Illinois children would have to be in school at age 6 instead of 7 starting in September 2014 under a bill that cleared the legislature Thursday in Springfield, giving education officials a tool to fight a truancy crisis that reaches into the earliest grades.
If signed by Gov. Pat Quinn, who said he supports the measure, the law would put Illinois on par with the majority of states.
The proposed legislation came in response to a November Tribune investigation that found nearly 18 percent of Chicago kindergartners and first-graders were classified as chronic truants during the 2010-11 school year because they racked up nine or more days of unexcused absences.
While officials for years have published upbeat attendance statistics, roughly 32,000 CPS elementary students — or 1 in 8 — missed at least four weeks of classes that year, data show, while thousands more simply vanished from the rolls. The missed days were particularly common among African-American youths and children with disabilities, the Tribune showed.
"We took another step forward today in our mission to ensure that every child is prepared to succeed in Illinois," Quinn said in a statement Thursday. "Getting students through the doors at age 6 is an investment in their future. ... This legislation will provide our youngest learners with a solid foundation to achieve not only in primary and secondary school, but also in college, career and beyond."
Illinois is one of 14 states where the bar is set at age 7, while two other states require attendance at 8, according to an analysis by the Education Commission of the States, a nonpartisan research group.
The minimum compulsory attendance age is 6 in 26 states. It is 5 in the remaining eight states and the District of Columbia.
In a rare show of unity, the bill to lower the mandatory school age was supported by the Chicago Public Schools, Mayor Rahm Emanuel and the Chicago Teachers Union.
"How can a child who doesn't even start school until the age of 7 ever catch up on her reading and math skills?" asked the bill's chief sponsor, Maywood Democratic state Sen. Kimberly Lightford. "It becomes an injustice. It's unfortunate that we have kids who come out of low-income communities whose parents don't understand the importance of an education."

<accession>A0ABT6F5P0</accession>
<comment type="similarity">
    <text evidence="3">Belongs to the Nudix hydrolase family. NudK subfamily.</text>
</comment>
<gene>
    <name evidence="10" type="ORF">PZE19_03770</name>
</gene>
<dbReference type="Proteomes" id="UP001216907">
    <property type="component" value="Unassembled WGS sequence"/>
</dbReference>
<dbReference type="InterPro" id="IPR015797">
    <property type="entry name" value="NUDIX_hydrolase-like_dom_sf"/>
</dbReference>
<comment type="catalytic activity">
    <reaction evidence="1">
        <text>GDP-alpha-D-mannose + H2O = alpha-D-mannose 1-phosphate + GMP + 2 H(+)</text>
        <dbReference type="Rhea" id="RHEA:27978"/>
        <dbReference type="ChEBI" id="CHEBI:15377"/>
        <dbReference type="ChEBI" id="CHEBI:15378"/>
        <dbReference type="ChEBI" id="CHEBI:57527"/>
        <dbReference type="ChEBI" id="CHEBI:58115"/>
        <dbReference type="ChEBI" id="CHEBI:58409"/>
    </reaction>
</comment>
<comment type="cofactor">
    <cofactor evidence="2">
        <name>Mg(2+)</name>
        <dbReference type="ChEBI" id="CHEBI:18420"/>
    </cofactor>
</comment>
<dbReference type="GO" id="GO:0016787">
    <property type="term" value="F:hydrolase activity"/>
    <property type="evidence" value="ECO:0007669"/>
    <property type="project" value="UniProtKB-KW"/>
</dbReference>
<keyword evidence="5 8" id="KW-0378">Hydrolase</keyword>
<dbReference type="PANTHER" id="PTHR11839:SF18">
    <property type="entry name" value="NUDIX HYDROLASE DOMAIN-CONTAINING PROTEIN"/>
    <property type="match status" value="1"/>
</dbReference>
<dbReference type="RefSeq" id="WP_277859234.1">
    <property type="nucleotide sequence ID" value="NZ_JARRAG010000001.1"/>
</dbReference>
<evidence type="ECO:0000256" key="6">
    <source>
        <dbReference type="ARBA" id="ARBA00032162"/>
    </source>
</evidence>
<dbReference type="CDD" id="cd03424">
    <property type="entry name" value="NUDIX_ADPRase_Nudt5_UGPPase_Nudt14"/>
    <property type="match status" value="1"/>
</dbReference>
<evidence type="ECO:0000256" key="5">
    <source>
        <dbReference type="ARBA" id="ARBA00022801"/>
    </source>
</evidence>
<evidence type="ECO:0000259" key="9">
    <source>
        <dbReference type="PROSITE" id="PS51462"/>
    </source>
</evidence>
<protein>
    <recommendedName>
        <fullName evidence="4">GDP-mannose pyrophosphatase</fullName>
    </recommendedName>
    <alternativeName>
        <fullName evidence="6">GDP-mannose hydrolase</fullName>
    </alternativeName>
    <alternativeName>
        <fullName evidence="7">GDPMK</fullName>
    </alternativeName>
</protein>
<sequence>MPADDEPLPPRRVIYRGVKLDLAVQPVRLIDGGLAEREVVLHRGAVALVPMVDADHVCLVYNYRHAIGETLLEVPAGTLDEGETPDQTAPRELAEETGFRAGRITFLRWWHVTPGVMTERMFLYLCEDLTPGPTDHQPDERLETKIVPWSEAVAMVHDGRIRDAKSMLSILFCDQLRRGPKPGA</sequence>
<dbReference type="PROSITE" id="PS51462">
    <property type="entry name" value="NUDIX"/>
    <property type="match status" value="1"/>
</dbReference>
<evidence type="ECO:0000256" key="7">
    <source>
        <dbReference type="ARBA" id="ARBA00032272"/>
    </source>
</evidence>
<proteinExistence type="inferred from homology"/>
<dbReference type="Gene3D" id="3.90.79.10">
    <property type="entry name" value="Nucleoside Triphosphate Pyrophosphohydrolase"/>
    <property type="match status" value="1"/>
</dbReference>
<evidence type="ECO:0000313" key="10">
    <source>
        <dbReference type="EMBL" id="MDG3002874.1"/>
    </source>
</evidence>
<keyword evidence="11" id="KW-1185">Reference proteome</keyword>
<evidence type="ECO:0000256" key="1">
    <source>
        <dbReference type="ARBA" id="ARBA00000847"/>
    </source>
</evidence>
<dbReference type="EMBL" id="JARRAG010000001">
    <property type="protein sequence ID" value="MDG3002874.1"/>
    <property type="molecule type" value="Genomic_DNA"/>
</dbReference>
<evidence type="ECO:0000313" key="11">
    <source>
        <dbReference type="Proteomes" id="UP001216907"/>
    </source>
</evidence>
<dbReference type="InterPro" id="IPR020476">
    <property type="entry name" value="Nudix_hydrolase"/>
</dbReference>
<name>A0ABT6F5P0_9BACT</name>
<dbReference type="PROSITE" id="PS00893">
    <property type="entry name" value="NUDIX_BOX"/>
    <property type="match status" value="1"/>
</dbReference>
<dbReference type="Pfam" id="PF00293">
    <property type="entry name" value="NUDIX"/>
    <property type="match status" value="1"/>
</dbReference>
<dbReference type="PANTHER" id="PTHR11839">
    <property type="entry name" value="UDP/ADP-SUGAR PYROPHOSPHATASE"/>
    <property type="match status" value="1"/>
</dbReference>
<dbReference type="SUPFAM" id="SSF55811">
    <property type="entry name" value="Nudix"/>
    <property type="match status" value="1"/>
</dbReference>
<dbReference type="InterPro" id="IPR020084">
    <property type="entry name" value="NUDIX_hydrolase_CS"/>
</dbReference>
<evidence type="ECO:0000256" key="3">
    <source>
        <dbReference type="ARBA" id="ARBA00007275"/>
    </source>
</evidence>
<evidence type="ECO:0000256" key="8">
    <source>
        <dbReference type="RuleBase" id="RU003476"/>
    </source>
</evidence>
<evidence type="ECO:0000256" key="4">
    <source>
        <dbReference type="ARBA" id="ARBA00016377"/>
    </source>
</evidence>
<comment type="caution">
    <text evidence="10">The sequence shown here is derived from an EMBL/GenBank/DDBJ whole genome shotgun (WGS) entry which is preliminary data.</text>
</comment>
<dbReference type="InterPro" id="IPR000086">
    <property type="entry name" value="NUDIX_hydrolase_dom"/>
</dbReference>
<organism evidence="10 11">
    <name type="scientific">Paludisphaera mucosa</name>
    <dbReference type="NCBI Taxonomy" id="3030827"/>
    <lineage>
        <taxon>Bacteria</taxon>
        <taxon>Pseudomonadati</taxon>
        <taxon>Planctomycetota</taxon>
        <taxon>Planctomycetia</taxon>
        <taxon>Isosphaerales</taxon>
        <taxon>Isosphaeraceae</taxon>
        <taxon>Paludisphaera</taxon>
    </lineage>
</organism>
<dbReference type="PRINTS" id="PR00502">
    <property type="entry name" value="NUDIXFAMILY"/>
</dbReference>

An earlier version of the bill required children to start school at age 5, but after talking to parents and educators, Lightford agreed that some children might not be mature enough until age 6.
The bill passed its final hurdle in the state Senate almost entirely along party lines after a debate in which Republican opponents said the measure would infringe on parental rights and warned of the potential cost.
School finance experts and officials from other states that lowered their compulsory age have said the cost of doing so is minimal because most families already enroll their children in kindergarten — so the schools are providing desks and services whether the students attend regularly or not.
Rep. La Shawn Ford, a Chicago Democrat, pushed the bill through the state House this week by arguing that increased enrollment would attract additional federal dollars. The failure to enroll is said to be highest among impoverished students who qualify for certain federal funds.
"It took a fight," Ford told the Tribune. "The best we can give to the state is education for future generations."
The bill does not specify where 6-year-olds must begin school, and private institutions, parochial settings and home schooling are equally valid choices, Lightford said during floor debate Thursday. "I just want kids learning by 6. If they're home-schooled, I applaud their parents for being able to take on such a task."
Tribune reporter Rafael Guerrero contributed from Springfield.Copyright © 2014, The Baltimore Sun